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28 wine and wassel-] Wassel or wassail is a word still in use in the midland counties, and signifies wbat is sometimes called Lambs Wool, i. e, roasted apples in strong beer, with sugar and spice. See Beggars' Bush, act iv. sc. 4. “ What think you of a wassel ?

thou and Ferret “ And Ginks to sing the song : I for the structure " Which is the bowl, &c.”

Wassel is, however, sometimes used for general riot, intemperance, or festivity. On this occasion I believe it means intemperance.

Ben Jonson personifies wassel thus, Enter Wassel like a neat sempster and songster ; her page bearing a brown bowl drest with ribbands and rosemary, before her.

Merciful powers ! Restrain in me the cursed thoughts, that nature Gives way to in repose !] It is apparent from what Banquo says afterwards, that he had been solicited in a dream to do something in consequence of the prophecy of the witches, that his waking senses were shock'd at; and Shakspeare has here finely contrasted his character with that of Macbeth. Banquo is praying against being tempted to encourage thoughts of guilt even in his sleep; while Macbeth is hurrying into temptation, and revolving in his mind every scheme, however flagitious, that may assist him to complete his purpose. The one is unwilling to sleep, lest the same phantoms should assail his resolution again,

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while the other is depriving himself of rest through impatience to commit the murder.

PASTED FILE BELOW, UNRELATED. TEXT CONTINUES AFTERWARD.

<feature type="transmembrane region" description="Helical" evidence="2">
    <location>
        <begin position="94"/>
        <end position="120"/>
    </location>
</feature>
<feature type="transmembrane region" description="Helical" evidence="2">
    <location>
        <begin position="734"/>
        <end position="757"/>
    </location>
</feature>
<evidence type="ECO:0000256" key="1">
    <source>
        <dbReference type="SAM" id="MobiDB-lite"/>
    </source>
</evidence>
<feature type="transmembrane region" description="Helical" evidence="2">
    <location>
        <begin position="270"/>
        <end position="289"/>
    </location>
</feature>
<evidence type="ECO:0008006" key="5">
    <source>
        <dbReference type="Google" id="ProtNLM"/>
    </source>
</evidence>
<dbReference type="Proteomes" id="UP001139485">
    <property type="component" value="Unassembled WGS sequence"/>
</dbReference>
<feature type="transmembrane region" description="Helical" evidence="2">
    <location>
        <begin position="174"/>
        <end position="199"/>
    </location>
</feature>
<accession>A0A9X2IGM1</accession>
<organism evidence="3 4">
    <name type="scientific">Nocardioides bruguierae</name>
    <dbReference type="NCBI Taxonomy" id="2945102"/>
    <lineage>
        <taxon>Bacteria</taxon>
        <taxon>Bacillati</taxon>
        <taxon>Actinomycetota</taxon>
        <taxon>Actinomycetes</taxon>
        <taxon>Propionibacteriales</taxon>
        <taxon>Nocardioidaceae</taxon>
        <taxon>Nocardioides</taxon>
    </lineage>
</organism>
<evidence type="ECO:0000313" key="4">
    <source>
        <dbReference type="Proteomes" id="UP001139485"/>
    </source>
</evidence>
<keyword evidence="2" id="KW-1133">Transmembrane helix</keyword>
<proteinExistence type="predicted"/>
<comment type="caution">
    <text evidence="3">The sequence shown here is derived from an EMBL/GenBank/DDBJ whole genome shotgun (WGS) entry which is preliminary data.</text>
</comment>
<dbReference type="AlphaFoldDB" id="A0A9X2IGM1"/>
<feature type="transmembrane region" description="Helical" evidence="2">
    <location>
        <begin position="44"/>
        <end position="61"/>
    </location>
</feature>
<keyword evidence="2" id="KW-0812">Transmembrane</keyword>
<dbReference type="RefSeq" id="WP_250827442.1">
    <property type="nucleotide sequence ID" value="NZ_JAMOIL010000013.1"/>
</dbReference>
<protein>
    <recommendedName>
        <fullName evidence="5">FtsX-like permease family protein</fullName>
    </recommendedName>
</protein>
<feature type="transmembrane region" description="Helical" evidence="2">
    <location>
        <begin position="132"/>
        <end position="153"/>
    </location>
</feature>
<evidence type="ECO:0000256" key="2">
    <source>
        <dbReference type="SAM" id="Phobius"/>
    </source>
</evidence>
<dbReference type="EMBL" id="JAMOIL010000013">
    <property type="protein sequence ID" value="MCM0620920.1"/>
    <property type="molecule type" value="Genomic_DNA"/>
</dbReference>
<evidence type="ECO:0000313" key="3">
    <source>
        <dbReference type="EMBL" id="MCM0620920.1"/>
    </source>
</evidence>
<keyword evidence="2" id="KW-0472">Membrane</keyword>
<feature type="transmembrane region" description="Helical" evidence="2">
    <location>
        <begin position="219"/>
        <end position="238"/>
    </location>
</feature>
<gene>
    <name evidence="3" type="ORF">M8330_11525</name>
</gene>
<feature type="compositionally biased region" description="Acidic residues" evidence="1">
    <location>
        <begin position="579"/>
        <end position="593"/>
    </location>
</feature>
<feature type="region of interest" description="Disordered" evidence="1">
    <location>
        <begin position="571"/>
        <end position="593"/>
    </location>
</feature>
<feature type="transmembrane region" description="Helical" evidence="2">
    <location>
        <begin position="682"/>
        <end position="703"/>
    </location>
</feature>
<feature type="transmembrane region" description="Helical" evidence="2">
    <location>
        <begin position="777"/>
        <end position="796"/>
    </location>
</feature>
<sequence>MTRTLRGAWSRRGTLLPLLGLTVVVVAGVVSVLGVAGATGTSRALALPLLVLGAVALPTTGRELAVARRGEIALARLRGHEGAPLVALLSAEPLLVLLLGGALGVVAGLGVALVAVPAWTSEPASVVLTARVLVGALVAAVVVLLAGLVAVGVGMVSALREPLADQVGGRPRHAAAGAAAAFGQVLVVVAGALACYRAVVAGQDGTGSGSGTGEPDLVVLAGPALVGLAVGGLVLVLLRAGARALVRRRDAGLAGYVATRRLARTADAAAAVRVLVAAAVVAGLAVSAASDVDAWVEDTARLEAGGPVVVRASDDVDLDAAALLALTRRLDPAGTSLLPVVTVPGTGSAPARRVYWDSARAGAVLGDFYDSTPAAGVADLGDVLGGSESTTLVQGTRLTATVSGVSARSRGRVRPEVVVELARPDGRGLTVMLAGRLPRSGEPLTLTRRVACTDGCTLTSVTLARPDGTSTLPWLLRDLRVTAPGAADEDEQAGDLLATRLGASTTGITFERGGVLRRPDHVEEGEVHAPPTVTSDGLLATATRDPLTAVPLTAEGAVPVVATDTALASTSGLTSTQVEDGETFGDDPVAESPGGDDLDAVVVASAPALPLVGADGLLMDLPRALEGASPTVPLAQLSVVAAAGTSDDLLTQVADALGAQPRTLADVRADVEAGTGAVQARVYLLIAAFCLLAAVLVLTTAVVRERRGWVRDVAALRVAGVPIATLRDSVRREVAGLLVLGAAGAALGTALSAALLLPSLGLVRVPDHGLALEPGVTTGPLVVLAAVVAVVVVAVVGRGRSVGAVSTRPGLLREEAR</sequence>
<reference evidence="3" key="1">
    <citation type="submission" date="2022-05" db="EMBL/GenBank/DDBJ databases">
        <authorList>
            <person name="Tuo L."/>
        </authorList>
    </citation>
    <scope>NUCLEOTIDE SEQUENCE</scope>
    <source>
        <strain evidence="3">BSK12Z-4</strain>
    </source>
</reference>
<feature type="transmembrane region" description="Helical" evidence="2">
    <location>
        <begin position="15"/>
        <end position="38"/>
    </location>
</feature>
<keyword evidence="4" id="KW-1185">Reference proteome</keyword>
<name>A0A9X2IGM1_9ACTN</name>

-gouts of blood,] Or drops, French.

Had he not resembled My father as he slept, I had done't.] This is very artful. For, as the poet has drawn the lady and husband, it would be thought the act should have been done by her. It is likewise highly just; for though ambition had subdued in her all the sentiments of nature towards present objects, yet the likeness of one past, which she had been accustomed to regard with reverence, made her unnatural passions, for a moment, give way to the sentiments of instinct and humanity.

WAR BURTON. -sleave of care,] A skein of silk is called a sleave of silk, as I learned from Mr. Seward, the ingenious editor of Beaumont and Fletcher.

JOHNSON. Sleep, that knits up the ravellid sleave of care. To confirm the ingenious conjecture that sleave means sleaved, silk ravell’d, it is observable, that a poet of Shakspeare's age, Drayton, has alluded to it likewise in his Quest of Cynthia :

At length I on a fountain light,
“ Whose brim with pinks was platted,
The banks with daffadillies dight,
“ With grass, like sleuve, was matted.”

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31 What, in our house ?] This is very fine. Had she been innocent, nothing but the murder itself, and

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not any of its aggravating circumstances, would naturally have affected her. As it was, her business was to appear highly disordered at the news. Therefore, like one who has her thoughts about her, she seeks for an aggravating circumstance, that might be supposed most to affect her personally; not considering, that by placing it there, she discovered rather a concern for herself than for the King.

On the contrary, her husband, who had repented the act, and was now a labouring under the horrors of a recent murder, in his

exclamation, gives all the marks of sorrow for the fact itself.

WARBURTON. Here lay Duncan, His silver skin lac'd with his golden blood ;] Mr. Pope has endeavoured to improve one of these lines by substituting goary blood for golden blood; but it may easily be admitted that he who could on such an occasion talk of lacing the silver skin, would lace it with golden blood. No amendment can be made to this line, of which every word is equally faulty, but by a general blot.